Business Irish

Wednesday 22 March 2017

Donegal ace pounds old foe as shoppers cash in on cheap euro

Claire Mc Cormack

Claire Mc Cormack

Donegal footballer Michael Murphy in his sports shop in Letterkenny, Co. Donegal
Donegal footballer Michael Murphy in his sports shop in Letterkenny, Co. Donegal

As a fearless and imposing full forward, Donegal All-Ireland- winning marksman Michael Murphy often struggled to get any change out of the tight-as- tuppence Tyrone full back line.

Now GAA players from across the border in Mickey Harte country are dropping pound notes into Murphy's hands.

His sports shop, in Letterkenny, 'Michael Murphy Sports and Leisure', is one of the many border businesses reaping a rich dividend from the exchange rate, which means northern shoppers are gaining a 20 to 25pc bonus when they come south.

And it means that there will be another northern invasion in the next six weeks, as workers in the North hold their Christmas parties south of the border to get better value.

In the past six months, retailers, particularly in counties along the border, have seen a rise in northern car registrations and sterling use at shopping outlets.

Shop owners' hopes of a bumper Christmas in the sector are on the rise for the first time since the recession began.

Thomas Burke, Director of Retail Ireland, said: "There is certainly evidence that it's starting to happen to some degree. It's not widespread by any means just yet.

"We're on the cusp of a crucial Christmas period, so potentially we will see an increase. With the currency at the moment there is the opportunity that more people will come south to do their Christmas shopping, so we'd be hopeful that it will be a good Christmas on the back of that," he said.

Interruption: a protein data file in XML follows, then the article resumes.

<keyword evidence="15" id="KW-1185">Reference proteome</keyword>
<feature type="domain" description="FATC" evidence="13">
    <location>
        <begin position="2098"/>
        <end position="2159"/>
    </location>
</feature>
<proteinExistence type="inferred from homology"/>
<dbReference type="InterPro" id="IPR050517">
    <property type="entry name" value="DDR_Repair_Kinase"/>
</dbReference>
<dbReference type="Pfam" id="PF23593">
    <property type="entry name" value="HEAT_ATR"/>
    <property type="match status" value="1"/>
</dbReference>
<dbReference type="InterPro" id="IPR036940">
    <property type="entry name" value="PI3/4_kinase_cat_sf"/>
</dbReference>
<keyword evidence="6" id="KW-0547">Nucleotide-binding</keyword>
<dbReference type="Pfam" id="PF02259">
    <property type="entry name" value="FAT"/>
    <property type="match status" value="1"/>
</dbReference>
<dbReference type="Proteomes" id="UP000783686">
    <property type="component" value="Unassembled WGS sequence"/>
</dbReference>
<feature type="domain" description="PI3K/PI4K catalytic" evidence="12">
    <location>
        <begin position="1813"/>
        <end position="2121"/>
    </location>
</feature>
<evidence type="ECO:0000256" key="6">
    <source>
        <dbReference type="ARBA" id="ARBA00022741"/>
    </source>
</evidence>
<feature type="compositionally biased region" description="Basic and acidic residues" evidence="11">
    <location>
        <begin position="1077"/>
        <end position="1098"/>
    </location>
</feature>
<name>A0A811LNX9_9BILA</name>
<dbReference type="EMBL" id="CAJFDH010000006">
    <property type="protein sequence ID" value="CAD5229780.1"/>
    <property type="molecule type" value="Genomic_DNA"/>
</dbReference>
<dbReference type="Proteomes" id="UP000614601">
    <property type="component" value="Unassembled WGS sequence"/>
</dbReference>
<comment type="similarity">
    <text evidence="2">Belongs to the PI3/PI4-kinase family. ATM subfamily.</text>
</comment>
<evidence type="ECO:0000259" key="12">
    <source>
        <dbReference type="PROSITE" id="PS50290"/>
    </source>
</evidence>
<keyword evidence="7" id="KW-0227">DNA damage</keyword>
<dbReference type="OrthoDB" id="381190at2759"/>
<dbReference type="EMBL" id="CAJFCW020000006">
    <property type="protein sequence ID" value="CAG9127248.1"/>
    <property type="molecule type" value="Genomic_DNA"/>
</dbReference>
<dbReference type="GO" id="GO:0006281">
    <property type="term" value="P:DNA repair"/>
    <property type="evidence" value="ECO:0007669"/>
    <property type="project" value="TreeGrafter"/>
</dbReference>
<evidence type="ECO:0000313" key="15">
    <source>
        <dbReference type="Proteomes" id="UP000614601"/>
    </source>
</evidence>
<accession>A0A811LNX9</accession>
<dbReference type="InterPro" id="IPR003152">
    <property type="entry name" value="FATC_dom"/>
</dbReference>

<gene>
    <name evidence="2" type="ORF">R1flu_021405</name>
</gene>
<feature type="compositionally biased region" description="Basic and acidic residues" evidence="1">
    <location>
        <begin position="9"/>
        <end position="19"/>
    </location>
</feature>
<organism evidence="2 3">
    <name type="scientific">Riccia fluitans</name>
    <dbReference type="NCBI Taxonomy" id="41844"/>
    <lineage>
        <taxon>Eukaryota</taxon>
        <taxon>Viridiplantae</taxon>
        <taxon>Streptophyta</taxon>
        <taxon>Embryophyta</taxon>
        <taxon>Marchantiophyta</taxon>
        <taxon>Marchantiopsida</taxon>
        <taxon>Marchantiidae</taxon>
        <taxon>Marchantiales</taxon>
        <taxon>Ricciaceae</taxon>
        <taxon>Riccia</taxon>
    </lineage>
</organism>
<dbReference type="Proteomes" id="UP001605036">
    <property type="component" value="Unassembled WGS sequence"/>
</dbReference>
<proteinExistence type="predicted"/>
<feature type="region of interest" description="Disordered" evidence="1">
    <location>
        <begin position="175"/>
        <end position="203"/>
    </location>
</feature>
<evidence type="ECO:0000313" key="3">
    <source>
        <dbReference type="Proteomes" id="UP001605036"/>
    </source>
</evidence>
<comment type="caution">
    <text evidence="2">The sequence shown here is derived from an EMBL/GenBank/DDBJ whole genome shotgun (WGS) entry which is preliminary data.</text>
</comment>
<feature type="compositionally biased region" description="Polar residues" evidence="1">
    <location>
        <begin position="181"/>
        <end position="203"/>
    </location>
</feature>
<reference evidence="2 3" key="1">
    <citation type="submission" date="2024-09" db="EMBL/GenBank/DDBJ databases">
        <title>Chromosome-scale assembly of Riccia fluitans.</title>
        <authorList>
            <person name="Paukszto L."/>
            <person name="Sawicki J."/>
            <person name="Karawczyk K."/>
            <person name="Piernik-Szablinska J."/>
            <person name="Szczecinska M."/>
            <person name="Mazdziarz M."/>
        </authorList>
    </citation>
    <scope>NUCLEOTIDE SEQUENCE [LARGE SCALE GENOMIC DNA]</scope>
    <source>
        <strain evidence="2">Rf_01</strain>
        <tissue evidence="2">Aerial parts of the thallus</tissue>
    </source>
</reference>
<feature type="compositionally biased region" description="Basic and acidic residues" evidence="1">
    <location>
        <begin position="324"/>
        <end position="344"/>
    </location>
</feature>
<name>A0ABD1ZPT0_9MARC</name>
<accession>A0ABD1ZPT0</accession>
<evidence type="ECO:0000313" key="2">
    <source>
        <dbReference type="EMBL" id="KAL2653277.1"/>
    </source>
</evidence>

"The further south you come the less obvious it is but that's natural with the currency situation," he said.

In recent years, southern shoppers - particularly from Donegal, Cavan, Louth, Monaghan and Leitrim - regularly travelled to Enniskillen, Belfast and Newry for cheap food, alcohol, clothes and toys.

Now the traffic is the other way around. Household goods, textiles, groceries, fuel and "big ticket" items are where northern shoppers see the biggest savings.

"It's all at the mercy of the exchange rate, it's very much driven by that 20-25pc devaluation in the euro over the last 18 months," said Mr Burke.

Retail Ireland says it is "cautiously optimistic" about the Christmas period.

However, figures are still a long way off boom-time sales.

Retailers are also continuing to offer heavy discounts on products.

Toni Forrester, CEO of Letterkenny Chamber of Commerce, said the town is "definitely" experiencing a surge in northern shoppers.

"We would hear that our hotels are getting northern Christmas party bookings and people are buying petrol here, so it's having a real knock-on effect after such a tough trading period over seven years," she said.

Mr Murphy is also experiencing a strong upsurge in Ulster customers at his Letterkenny sports store.

"We're seeing a lot more, without a doubt, coming through the doors even during the summer when people were on holidays, and I expect we'll see a lot more now at the start of the Christmas season," he said.

"We're in close proximity to the border here, so we're getting a strong flow coming down from Tyrone and Derry," he said.

Harry Traynor, manager of Marshes shopping centre in Dundalk, Co Louth, said retailers were enjoying a "very positive trend upwards" since early this year and are receiving strong customer feedback.

Sunday Independent

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